There are a few exceptions. Sometimes a tour will say “no tips accepted” or something similar. Perhaps it’s being put on by the local convention and visitors bureau or other tourism organization. In this case, take them at their word. The walking tour really is free. Here’s one such example of a genuinely free walking tour in Bath, England.

Is gratuity included with your tour ticket?

Tour Group

Generally, gratuity isn’t included in the tour price because it’s optional. A few tour operators may include gratuities, particularly for multi-day excursions that also include room and board, but this is typically listed under inclusions. If you’re unsure, feel free to ask before or after booking. 

Good tour operators will make it clear if gratuities are included or not. After all, the last thing we want is for people to be surprised or feel unprepared.

Do you tip if you didn’t like the tour?

If you didn’t enjoy the tour, it’s acceptable not to tip. A gratuity really is a sign that you had a great time and want to show the guide your appreciation.

That said, not giving a tip sends the message that you didn’t enjoy the tour. You can view the tip as a way to communicate your feelings about the tour. 

Do you tip for every person in your group, including kids?

Tour Group

Does the tip amount change if you’re a solo traveler, a couple, or traveling with friends or kids in tow? It’s a good question. Tips are generally per person. While your guide probably isn’t expecting gratuity to cover an infant in arms, kids often require the guide’s attention as well as adults, so they’re typically factored into the tipping amount.

However, if you’re a larger family, it’s understandable to consider a sliding scale that you feel comfortable with to cover your group. A family with six kids might tip the same amount as one with five. As always with tipping, do what you feel is right for you.

What if you don’t know if tipping is appropriate?

After reading this article, hopefully you understand when and how much to tip guides. But you might be in a situation where you’re still not sure for some reason. Maybe it’s not even for a tour.

But there’s one hack you can always use — just ask. Even the famed Emily Post Institute, which provides etiquette training to businesses and individuals around the world, says it’s OK to simply ask in advance if you’re not sure about tipping protocols for the experience or country you’ll be in. Calling or emailing in advance with your questions can help settle any concerns you might have, and it’s better to know before you go, so you can come prepared and decide what you’d like to do.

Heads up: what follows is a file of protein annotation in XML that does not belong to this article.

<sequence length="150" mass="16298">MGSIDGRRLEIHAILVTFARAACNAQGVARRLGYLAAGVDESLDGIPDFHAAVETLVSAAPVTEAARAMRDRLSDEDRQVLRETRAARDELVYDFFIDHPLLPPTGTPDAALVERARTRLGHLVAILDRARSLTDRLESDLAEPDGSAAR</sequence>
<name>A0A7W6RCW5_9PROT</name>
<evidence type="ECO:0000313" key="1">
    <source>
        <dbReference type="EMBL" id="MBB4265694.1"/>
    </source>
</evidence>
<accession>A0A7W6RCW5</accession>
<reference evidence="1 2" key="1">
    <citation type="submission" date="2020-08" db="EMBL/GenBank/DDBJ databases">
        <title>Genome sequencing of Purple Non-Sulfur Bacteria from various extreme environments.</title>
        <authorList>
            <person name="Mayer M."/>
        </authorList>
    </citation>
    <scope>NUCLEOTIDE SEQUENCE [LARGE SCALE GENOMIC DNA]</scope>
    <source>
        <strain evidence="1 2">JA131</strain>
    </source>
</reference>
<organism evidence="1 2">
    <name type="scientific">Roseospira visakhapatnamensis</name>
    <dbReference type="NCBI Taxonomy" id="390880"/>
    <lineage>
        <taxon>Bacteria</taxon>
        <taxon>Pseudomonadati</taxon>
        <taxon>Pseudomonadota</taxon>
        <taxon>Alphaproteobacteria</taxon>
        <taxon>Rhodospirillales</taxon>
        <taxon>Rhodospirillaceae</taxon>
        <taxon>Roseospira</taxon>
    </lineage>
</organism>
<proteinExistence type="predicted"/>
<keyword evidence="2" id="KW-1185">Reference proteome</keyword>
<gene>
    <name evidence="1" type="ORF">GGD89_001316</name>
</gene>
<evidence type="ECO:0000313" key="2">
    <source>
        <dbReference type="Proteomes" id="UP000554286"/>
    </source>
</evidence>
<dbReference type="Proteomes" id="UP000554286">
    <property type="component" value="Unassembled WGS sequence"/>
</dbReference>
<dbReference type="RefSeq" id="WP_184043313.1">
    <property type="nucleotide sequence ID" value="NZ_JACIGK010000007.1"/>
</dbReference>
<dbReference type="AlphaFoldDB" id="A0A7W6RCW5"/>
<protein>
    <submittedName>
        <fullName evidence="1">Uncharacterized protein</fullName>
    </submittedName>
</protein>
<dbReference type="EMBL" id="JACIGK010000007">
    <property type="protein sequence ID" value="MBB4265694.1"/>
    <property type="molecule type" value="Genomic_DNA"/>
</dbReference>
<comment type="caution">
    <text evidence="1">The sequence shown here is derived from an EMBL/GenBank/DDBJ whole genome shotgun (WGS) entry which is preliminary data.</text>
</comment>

What tips mean for tour guides

As we mentioned above, a tip shows appreciation. Tipping vs. not tipping lets the guide know if you did or didn’t have a good time. We asked a couple of our guides what tipping means to them. Here’s what they said.

“It is very appreciated when we receive tips,” said Jonathan Mannato, a tour guide in NYC. “For example, there was a tour I gave in pouring rain. We give tours rain or shine, but this obstacle can be hard to keep the guests happy and engaged. We work extra hard because of this. A family of four at the end generously tipped me for my work, and it made me as a guide feel valued. While we know tipping is not required, it is very helpful with our income in this role.”

“A tip shows that I did an outstanding job, that I exceeded guests’ expectations, especially here in Europe where it’s less common that in the U.S.,” said Cristina Carrisi, a tour guide in Barcelona. “I remember one time as I was giving a tour, a 5 year old accidentally broke a small statue inside a shop. Her mother had stepped away to look for the rest of the family. I patiently took care of the child while still giving the tour. The tip her family gave me at the end of the tour showed me how well I had handled the situation.”

Demystifying tour guide tipping

Tour Group Tips

I hope we helped demystify how, when, and how much to tip your tour guide. Not knowing the cultural norms or expectations around tipping can make guests feel nervous, which is the last thing any tour guide or operator wants. You’re on this trip to explore and have fun, not worry.

Now that you know how to tip your tour guide, tell a friend what you learned or join the conversation on Facebook if you have more questions. We’d love to hear from you.